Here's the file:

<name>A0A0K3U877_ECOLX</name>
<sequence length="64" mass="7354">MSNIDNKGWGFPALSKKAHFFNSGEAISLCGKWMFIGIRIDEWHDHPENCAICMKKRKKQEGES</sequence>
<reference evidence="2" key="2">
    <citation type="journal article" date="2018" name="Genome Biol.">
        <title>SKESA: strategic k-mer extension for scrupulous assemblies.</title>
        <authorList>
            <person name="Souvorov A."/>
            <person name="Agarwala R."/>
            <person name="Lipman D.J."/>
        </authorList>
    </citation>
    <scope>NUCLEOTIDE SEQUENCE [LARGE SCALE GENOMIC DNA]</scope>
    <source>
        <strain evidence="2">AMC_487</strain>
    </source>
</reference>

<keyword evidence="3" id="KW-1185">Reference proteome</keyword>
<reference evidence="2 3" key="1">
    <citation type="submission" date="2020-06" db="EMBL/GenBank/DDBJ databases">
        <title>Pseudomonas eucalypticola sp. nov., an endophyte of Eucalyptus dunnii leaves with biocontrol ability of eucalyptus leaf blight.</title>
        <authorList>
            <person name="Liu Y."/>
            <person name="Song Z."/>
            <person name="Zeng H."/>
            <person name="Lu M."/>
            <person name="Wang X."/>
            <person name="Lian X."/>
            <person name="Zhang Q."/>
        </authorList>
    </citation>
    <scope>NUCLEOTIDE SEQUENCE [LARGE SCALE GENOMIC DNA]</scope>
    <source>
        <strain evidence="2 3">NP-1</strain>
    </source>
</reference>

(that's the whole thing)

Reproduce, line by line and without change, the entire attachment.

<name>A0A0K3U877_ECOLX</name>
<sequence length="64" mass="7354">MSNIDNKGWGFPALSKKAHFFNSGEAISLCGKWMFIGIRIDEWHDHPENCAICMKKRKKQEGES</sequence>
<reference evidence="2" key="2">
    <citation type="journal article" date="2018" name="Genome Biol.">
        <title>SKESA: strategic k-mer extension for scrupulous assemblies.</title>
        <authorList>
            <person name="Souvorov A."/>
            <person name="Agarwala R."/>
            <person name="Lipman D.J."/>
        </authorList>
    </citation>
    <scope>NUCLEOTIDE SEQUENCE [LARGE SCALE GENOMIC DNA]</scope>
    <source>
        <strain evidence="2">AMC_487</strain>
    </source>
</reference>

<keyword evidence="3" id="KW-1185">Reference proteome</keyword>
<reference evidence="2 3" key="1">
    <citation type="submission" date="2020-06" db="EMBL/GenBank/DDBJ databases">
        <title>Pseudomonas eucalypticola sp. nov., an endophyte of Eucalyptus dunnii leaves with biocontrol ability of eucalyptus leaf blight.</title>
        <authorList>
            <person name="Liu Y."/>
            <person name="Song Z."/>
            <person name="Zeng H."/>
            <person name="Lu M."/>
            <person name="Wang X."/>
            <person name="Lian X."/>
            <person name="Zhang Q."/>
        </authorList>
    </citation>
    <scope>NUCLEOTIDE SEQUENCE [LARGE SCALE GENOMIC DNA]</scope>
    <source>
        <strain evidence="2 3">NP-1</strain>
    </source>
</reference>